06 March 2012 18:54 [Source: ICIS news]
HOUSTON (ICIS)--Argentina’s YPF will need a substantial injection of foreign capital to develop its unconventional hydrocarbon resources, but the recent threat of the country’s government nationalising the company will not impact the progress, YPF’s head of upstream activities said on Tuesday.
YPF has been in the midst of a spat with the national government, which has brought innuendo that the administration of President Cristina Kirchner would take control of the company, in which Spain’s Repsol holds a majority stake.
Repsol has a 58.23% stake in the company while Argentine conglomerate Grupo Petersen has 25.46%.
The federal government has pushed YPF to ramp up output of oil and gas as the nation’s subsidy bill grows for increased oil product and natural gas imports in the form of LNG.
But an executive from YPF said the disagreements between the Kirchner government and the country’s largest company are part of a relationship with a long history that will not reach the point of nationlisation.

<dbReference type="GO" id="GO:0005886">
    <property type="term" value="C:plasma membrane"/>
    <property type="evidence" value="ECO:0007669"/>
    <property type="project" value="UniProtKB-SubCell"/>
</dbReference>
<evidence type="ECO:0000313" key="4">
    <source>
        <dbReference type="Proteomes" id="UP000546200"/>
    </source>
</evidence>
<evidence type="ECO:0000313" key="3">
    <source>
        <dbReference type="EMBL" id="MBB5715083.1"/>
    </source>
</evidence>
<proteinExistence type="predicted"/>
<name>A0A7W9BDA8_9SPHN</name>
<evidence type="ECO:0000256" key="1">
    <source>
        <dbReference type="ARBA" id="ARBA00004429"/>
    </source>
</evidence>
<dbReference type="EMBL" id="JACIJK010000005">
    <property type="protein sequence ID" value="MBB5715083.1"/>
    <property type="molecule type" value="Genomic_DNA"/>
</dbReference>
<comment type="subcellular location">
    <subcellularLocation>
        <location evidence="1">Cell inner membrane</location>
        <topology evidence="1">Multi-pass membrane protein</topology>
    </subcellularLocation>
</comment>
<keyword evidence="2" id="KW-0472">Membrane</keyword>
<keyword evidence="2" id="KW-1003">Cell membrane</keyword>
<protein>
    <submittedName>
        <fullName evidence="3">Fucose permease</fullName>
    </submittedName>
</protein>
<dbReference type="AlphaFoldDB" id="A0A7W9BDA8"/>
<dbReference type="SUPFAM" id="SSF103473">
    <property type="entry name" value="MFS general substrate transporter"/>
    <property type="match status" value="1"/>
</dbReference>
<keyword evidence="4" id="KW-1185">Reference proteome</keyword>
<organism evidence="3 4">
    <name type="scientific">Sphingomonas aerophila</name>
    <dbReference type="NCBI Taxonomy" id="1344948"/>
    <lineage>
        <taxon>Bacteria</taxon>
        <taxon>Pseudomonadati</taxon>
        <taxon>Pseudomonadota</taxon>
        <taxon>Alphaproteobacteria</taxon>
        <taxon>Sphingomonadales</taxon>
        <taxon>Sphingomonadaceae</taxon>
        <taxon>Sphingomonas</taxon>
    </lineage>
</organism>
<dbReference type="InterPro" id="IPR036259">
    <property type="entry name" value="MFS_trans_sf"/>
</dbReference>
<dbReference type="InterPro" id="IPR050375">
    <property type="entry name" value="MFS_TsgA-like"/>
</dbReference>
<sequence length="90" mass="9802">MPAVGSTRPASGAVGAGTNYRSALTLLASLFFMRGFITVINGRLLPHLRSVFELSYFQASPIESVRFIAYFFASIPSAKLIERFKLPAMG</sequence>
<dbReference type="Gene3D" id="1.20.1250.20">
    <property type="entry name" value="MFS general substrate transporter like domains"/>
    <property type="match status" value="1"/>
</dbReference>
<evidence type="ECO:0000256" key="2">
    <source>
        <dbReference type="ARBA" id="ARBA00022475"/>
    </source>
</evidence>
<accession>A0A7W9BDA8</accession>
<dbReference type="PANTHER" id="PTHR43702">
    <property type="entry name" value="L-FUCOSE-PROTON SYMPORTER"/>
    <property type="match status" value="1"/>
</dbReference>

“That is not the philosophy of Argentina,” Tomas Garcia Blanco, director of exploration and production for YPF, told ICIS on the sidelines of the IHS CERAWeek conference in Houston.
Blanco Garcia said the current tension with the government ebbs and flows.
“But [that] doesn’t mean we are going to have a divorce,” Blanco Garcia said.
YPF is courting investment to Argentina to accelerate the output of hydrocarbons in its unconventional resources, which are primarily in the Neuquen Basin.
Argentina has an estimated 774,000bn cubic feet (bcf) of technically recoverable reserves of natural gas, the third-largest behind China and the US, according to a global shale gas study by the US Energy Information Administration (EIA).
Blanco Garcia said “a lot of companies are interested in joining the Vaca Muerta team”, referring to the region in the heart of the country’s unconventional reserves that is still being drilled in a testing phase. Currently, 81 rigs are in operation in Argentina, Blanco Garcia said.
YPF would not sell direct equity in any of its resources in Argentina but is rather looking to secure financing to push its development, he said.
But Blanco Garcia said energy companies typically take a long-term view of an asset while the country’s government is being pressured to have results in the short-term.
“Sometimes you have to solve the short-term,” Blanco Garcia said. “We are talking to them and demonstrating that we have a beautiful asset that could change the oil and gas industry in Argentina.”
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